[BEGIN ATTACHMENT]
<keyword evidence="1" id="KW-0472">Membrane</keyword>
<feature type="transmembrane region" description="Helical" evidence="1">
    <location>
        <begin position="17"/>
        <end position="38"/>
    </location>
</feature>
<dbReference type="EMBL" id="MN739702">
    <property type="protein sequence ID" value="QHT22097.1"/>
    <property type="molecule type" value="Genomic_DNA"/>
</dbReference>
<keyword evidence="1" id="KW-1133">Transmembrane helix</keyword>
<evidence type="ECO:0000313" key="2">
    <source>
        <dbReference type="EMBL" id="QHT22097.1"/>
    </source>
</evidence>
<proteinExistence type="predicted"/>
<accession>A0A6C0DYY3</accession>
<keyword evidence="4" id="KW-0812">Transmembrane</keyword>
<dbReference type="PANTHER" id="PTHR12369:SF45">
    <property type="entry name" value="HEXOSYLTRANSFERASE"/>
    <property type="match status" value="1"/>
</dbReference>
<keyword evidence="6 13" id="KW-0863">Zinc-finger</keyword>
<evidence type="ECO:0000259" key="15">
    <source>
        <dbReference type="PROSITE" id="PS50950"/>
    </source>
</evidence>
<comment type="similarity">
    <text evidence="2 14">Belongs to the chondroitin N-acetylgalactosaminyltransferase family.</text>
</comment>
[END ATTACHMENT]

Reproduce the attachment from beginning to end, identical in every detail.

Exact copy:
<keyword evidence="1" id="KW-0472">Membrane</keyword>
<feature type="transmembrane region" description="Helical" evidence="1">
    <location>
        <begin position="17"/>
        <end position="38"/>
    </location>
</feature>
<dbReference type="EMBL" id="MN739702">
    <property type="protein sequence ID" value="QHT22097.1"/>
    <property type="molecule type" value="Genomic_DNA"/>
</dbReference>
<keyword evidence="1" id="KW-1133">Transmembrane helix</keyword>
<evidence type="ECO:0000313" key="2">
    <source>
        <dbReference type="EMBL" id="QHT22097.1"/>
    </source>
</evidence>
<proteinExistence type="predicted"/>
<accession>A0A6C0DYY3</accession>
<keyword evidence="4" id="KW-0812">Transmembrane</keyword>
<dbReference type="PANTHER" id="PTHR12369:SF45">
    <property type="entry name" value="HEXOSYLTRANSFERASE"/>
    <property type="match status" value="1"/>
</dbReference>
<keyword evidence="6 13" id="KW-0863">Zinc-finger</keyword>
<evidence type="ECO:0000259" key="15">
    <source>
        <dbReference type="PROSITE" id="PS50950"/>
    </source>
</evidence>
<comment type="similarity">
    <text evidence="2 14">Belongs to the chondroitin N-acetylgalactosaminyltransferase family.</text>
</comment>